The number of abortions performed in North Carolina is dropping – fast. In fact, the number of abortions performed in our state has dropped 26 percent over the last five years, according to a new survey by the Associated Press. Only Hawaii had a larger percentage decline.
That is in line with a national trend of decreasing abortion rates. Data from the Guttmacher Institute shows that, in general, national abortion rates have been declining since 1991. The Associated Press survey found that the annual number of abortions has fallen significantly in most states, both red and blue, since 2010.
That’s good news. It is good news for women and babies and families. It is good news for North Carolina.
It is good news, unless there are women that can’t access the care they need. Unless there are doctors who are too afraid to perform abortions. Unless there are clinics that have been shuttered by red tape.
Because at the same time the number of abortions has been declining, the North Carolina General Assembly has passed additional regulations and restrictions on women’s health. Just a few weeks ago, Governor McCrory signed a bill requiring women to talk to a doctor or other qualified professional 72 hours before having an abortion, unless there’s a medical emergency. The new law extends the waiting period before getting an abortion from the current 24 hours.
The legislation also requires doctors to provide more data to state regulators about certain second-trimester abortions and ensures that clinics performing abortions are inspected annually.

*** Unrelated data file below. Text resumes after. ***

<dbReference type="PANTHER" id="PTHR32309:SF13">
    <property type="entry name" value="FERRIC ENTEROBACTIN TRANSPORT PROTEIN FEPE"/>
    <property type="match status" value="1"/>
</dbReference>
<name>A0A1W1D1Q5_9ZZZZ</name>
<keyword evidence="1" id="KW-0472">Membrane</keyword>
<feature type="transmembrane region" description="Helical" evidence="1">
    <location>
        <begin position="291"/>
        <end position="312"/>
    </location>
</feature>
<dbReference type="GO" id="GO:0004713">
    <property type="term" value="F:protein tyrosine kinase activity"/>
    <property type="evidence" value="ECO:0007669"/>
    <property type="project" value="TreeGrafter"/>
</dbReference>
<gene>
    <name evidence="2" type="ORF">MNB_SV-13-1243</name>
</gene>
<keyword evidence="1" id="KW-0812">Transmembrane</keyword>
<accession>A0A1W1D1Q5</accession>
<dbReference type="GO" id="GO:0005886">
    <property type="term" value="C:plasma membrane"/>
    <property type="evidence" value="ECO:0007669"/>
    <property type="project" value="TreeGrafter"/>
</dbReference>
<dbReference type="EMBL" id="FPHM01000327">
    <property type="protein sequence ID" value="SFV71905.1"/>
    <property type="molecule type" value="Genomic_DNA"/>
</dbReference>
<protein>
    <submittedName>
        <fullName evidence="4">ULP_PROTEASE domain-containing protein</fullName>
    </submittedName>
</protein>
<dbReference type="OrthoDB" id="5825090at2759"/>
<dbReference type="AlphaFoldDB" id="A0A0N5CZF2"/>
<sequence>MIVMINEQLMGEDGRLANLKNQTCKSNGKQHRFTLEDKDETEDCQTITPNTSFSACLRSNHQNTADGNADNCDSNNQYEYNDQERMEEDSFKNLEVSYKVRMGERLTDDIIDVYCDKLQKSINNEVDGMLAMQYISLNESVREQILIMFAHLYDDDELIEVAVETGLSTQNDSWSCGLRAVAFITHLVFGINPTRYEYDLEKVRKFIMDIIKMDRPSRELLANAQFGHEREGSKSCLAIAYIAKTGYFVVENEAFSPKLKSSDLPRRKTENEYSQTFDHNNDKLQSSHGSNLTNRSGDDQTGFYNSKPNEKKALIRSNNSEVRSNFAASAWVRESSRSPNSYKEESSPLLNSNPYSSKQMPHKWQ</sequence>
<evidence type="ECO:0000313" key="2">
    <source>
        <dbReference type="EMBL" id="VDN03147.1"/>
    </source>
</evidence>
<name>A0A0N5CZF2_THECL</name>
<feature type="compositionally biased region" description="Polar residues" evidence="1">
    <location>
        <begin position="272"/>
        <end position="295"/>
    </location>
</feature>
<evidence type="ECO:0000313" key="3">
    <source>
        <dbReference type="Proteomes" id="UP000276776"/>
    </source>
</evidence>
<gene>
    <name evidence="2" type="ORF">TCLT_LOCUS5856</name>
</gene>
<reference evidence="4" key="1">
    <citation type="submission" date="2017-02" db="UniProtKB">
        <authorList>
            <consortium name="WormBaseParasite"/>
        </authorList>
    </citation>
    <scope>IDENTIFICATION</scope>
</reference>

So, what is this all about? Is there a great need for additional restrictions on women’s health? Is there a great clamoring among North Carolina citizens for these new laws?
For years, national polls have shown that Americans are pretty evenly divided on the issue of abortion. Polling by the Pew Research Center shows that 51 percent of U.S. adults say abortion should be legal in all or most cases, compared with 43 percent who say it should be illegal all or most of the time.
But some recent polls have shown that the issue is more complicated – and that there is actually more common ground among Americans on this issue than previously thought.
A recent Vox poll found that nearly 40 percent of Americans do not identify themselves as pro-life or pro-choice, refusing the polarizing labels we normally see. More than two-thirds said that Roe vs. Wade should not be overturned, and 62 percent said this statement came closest to their beliefs: “The law says a woman has a right to an abortion. As long as this is the law, women should have access to safe and affordable abortion care.”
There was strong agreement over the way a woman getting an abortion should be treated, showing compassion I know Americans to have but that is frequently missing from the abortion debate. More than 70 percent wanted the experience to be comfortable and nonjudgmental. Most think women shouldn’t have to travel more than 60 miles to get an abortion.
Not surprisingly to anyone who has listened to the abortion debate for more than 5 minutes, it is not about policy, or women’s health or even the sanctity of life. Although all those things are impacted by both the debate and policy changes, the issue has become litmus test with those on the far right and the far left wearing their entrenched positions like a badge of honor. The rest of us in the middle are stuck carefully tiptoeing around so as not to offend our friends or colleagues, or, in the case of legislators, the voters.
Women’s health deserves better than that, and we ought to be emphasizing what we have in common rather than pushing people apart. Let’s change the debate and, frankly, encourage our legislators to focus on issues that will make a real difference in our state.
There’s a lesson in there for all of politics.